Types of Down Syndrome

Down syndrome is a congenital defect that leads to both physical and mental problems. This genetic disorder is a common disability, affecting 1 in every 700-800 babies per year. It occurs more frequently to babies born to older mothers. In fact, by age 45, a woman carries a 1 in 45 chance of giving birth to a child with Down Syndrome.

There are several different types of Down syndrome, which can all affect a person differently. First, the most common type of this condition, and the disorder that everyone associates with Down syndrome, is called trisomy 21. Normally, people only have 2 copies of genes at every locus, one for the maternal information and one carrying paternal information.

However, during the creation of egg or sperm cells, one may carry an extra set of genes for the 21st chromosome. Thus, when they combine, the baby will have trisomy 21, or three sets of chromosomes at that location. Because this happens so early in the formation of the baby, trisomy 21 will occur in every cell of the body.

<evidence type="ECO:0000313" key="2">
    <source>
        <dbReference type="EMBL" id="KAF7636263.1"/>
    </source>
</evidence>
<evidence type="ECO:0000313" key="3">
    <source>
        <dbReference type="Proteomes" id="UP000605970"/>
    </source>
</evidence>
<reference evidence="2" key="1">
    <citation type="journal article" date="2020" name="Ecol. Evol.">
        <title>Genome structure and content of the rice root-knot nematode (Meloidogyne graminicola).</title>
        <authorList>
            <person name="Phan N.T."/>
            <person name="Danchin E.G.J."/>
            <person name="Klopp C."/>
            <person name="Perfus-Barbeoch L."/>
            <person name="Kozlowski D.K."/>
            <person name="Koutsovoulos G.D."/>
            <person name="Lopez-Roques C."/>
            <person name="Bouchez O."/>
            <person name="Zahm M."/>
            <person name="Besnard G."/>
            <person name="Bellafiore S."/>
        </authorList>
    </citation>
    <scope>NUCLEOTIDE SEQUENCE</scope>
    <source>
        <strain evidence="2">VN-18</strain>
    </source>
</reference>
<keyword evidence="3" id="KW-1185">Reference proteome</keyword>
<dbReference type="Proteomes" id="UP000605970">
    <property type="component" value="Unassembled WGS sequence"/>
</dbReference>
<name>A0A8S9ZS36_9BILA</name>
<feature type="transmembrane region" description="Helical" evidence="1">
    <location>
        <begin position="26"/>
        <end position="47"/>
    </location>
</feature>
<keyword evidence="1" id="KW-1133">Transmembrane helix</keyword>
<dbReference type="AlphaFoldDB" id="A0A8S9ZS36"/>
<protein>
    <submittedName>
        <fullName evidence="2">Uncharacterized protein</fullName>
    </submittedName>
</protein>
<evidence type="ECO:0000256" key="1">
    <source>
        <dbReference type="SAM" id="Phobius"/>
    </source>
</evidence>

A rarer form of Down syndrome is called mosaic. With this form, trisomy 21 arises at a later stage of infant development, which means that only some of the cells have the effects of Down syndrome. This may only affect part of the body.

Lastly, the least common form of this genetic disorder is called translocation. With this, normal genetic information from the 21st chromosome becomes attached to another chromosome. Thus, a child may have extra information from the 21st chromosome even though it is not at the normal location.

In many cases, Down syndrome can hinder a child’s learning and development, making it difficult for him or her to work as an adult. This is especially true with non-mosaic Down syndrome. If you suffer from this condition, you may be entitled to financial compensation to help you with your disorder.